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It’s time to start brainstorming for your college essay! If you find the prospect of brainstorming to be far less fun than a.) sleeping outside b.) tattooing your tongue or c.) bathing in hot chili oil, don’t despair. We have six stellar suggestions for how to make brainstorming not only effective, but even (gasp!) fun:
Think about where you do your best work. Maybe you love to work at home with the TV blaring or in total silence at the library; maybe you do your best work at night or first thing in the morning. Choose an environment that inspires you so that brainstorming is pleasant and productive!
Read over this year’s prompts for the Common Application. Consider them. Then put them aside–forget them!
Go back in time. Start with this year and move backwards. Think about every moment that stood out to you—moments that felt important to you, that defined who you are. Maybe it was the time that you stayed up all night making a Halloween costume using only Pokemon cards and duct tape, or baked a wedding cake for your favorite aunt that exploded in your parents’ oven. Maybe it was the time that you failed to make varsity basketball but worked so hard on the JV team that you were voted MVP. It can be anything as long as it is meaningful to you!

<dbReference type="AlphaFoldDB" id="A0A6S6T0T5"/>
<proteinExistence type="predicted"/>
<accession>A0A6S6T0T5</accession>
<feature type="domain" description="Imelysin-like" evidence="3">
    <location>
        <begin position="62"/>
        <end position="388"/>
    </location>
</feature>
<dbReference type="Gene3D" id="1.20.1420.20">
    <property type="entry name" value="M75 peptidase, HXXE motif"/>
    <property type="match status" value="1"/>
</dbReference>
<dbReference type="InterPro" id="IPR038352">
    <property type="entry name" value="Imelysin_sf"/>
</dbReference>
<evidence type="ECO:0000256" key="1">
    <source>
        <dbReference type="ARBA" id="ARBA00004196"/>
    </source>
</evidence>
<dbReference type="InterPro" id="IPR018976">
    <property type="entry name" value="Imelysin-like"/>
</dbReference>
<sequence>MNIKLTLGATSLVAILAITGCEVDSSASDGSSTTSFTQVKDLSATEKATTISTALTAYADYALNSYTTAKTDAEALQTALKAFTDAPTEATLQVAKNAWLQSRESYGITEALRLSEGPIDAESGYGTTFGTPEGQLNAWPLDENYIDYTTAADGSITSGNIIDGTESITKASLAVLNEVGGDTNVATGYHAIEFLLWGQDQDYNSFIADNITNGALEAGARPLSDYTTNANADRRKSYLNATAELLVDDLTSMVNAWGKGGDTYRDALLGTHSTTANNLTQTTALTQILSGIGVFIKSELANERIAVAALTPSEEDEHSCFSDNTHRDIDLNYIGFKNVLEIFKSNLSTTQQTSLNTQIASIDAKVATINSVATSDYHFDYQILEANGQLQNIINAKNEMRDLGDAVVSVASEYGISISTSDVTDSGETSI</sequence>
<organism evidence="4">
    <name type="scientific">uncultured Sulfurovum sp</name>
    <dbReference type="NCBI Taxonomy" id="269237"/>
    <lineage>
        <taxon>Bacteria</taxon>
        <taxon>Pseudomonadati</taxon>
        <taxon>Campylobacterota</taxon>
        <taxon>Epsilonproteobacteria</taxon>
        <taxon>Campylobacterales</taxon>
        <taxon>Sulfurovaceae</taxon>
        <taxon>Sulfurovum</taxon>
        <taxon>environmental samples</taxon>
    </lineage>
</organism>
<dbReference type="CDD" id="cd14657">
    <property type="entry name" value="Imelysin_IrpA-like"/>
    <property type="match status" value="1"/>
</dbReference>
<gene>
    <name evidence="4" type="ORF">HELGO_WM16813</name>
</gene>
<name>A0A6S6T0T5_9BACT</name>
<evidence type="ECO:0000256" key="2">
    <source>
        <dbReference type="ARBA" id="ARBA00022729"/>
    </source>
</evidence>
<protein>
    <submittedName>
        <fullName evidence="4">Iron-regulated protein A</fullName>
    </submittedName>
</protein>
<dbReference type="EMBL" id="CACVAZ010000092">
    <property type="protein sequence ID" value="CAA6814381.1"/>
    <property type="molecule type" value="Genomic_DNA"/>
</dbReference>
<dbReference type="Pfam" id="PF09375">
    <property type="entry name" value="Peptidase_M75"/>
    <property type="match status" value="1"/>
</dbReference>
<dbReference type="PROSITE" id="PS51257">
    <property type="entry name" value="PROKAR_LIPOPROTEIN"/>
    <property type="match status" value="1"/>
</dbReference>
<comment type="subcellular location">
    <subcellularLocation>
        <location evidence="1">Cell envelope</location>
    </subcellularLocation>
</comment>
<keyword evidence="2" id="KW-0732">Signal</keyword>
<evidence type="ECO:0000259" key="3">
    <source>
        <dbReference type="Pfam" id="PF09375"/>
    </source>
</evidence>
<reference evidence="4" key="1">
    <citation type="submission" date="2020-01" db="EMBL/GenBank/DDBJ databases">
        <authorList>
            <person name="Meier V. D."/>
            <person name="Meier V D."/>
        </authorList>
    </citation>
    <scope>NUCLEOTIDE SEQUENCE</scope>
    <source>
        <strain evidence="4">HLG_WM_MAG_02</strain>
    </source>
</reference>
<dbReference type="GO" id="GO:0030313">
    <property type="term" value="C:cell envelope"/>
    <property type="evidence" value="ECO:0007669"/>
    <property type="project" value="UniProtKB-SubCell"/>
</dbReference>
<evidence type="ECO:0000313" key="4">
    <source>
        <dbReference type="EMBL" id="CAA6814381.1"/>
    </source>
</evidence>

Looking back over the past few years, what moments are you most proud of? What are the biggest challenges that you have faced? What are you most passionate about? What fascinates you? Who or what inspires you? What do you do to relax? Do you shoot hoops with your twin brother, tinker in your dad’s garage, or choreograph hip-hop music? Reflect on all your different sides, and all your collected experiences!
Write down ALL of your ideas. For some of us, listing every idea works well. For the more visually-oriented, making what is called a bubble map can be helpful. Start by placing a topic in the center of the page and drawing a circle around it. Then, as related words and ideas come to mind, write them, circle them, and connect them to the circles containing related ideas. Lastly, you can try freewriting: set a timer and write down everything that comes to your mind for 20 minutes. Whichever method you choose, don’t hold anything back. Let your ideas flow!
After you are finished writing down your ideas, put them away for a day or two. Talk them over with friends and family. Then come back to them, choosing a topic that you are excited to write about–one that tells a story about you that can’t be gleaned from your resume and transcript, that captures who you are on a personal level! Once you have your golden topic, you can go back to the list of prompts for the Common Application and find one that fits your topic. You are now ready to get down to business and write a fantastic college admissions essay (and defeat The Huns, obvi).